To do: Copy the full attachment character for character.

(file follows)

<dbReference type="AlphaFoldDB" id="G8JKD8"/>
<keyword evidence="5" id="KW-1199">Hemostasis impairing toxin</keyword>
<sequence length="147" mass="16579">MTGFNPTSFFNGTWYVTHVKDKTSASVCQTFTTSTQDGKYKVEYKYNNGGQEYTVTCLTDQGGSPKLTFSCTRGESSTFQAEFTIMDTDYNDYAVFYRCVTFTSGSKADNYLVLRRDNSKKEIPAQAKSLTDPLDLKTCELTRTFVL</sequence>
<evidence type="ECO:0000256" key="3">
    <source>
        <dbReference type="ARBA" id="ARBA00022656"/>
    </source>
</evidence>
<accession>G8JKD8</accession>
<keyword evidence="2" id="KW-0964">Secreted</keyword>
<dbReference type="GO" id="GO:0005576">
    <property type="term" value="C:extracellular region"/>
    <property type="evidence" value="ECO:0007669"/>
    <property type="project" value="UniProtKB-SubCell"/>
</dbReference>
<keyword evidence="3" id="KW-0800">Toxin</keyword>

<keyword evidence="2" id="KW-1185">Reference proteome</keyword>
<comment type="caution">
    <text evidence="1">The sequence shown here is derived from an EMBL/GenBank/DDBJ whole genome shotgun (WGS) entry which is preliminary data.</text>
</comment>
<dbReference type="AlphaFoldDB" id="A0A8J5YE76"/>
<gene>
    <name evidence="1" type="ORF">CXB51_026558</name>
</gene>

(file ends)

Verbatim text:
<dbReference type="AlphaFoldDB" id="G8JKD8"/>
<keyword evidence="5" id="KW-1199">Hemostasis impairing toxin</keyword>
<sequence length="147" mass="16579">MTGFNPTSFFNGTWYVTHVKDKTSASVCQTFTTSTQDGKYKVEYKYNNGGQEYTVTCLTDQGGSPKLTFSCTRGESSTFQAEFTIMDTDYNDYAVFYRCVTFTSGSKADNYLVLRRDNSKKEIPAQAKSLTDPLDLKTCELTRTFVL</sequence>
<evidence type="ECO:0000256" key="3">
    <source>
        <dbReference type="ARBA" id="ARBA00022656"/>
    </source>
</evidence>
<accession>G8JKD8</accession>
<keyword evidence="2" id="KW-0964">Secreted</keyword>
<dbReference type="GO" id="GO:0005576">
    <property type="term" value="C:extracellular region"/>
    <property type="evidence" value="ECO:0007669"/>
    <property type="project" value="UniProtKB-SubCell"/>
</dbReference>
<keyword evidence="3" id="KW-0800">Toxin</keyword>

<keyword evidence="2" id="KW-1185">Reference proteome</keyword>
<comment type="caution">
    <text evidence="1">The sequence shown here is derived from an EMBL/GenBank/DDBJ whole genome shotgun (WGS) entry which is preliminary data.</text>
</comment>
<dbReference type="AlphaFoldDB" id="A0A8J5YE76"/>
<gene>
    <name evidence="1" type="ORF">CXB51_026558</name>
</gene>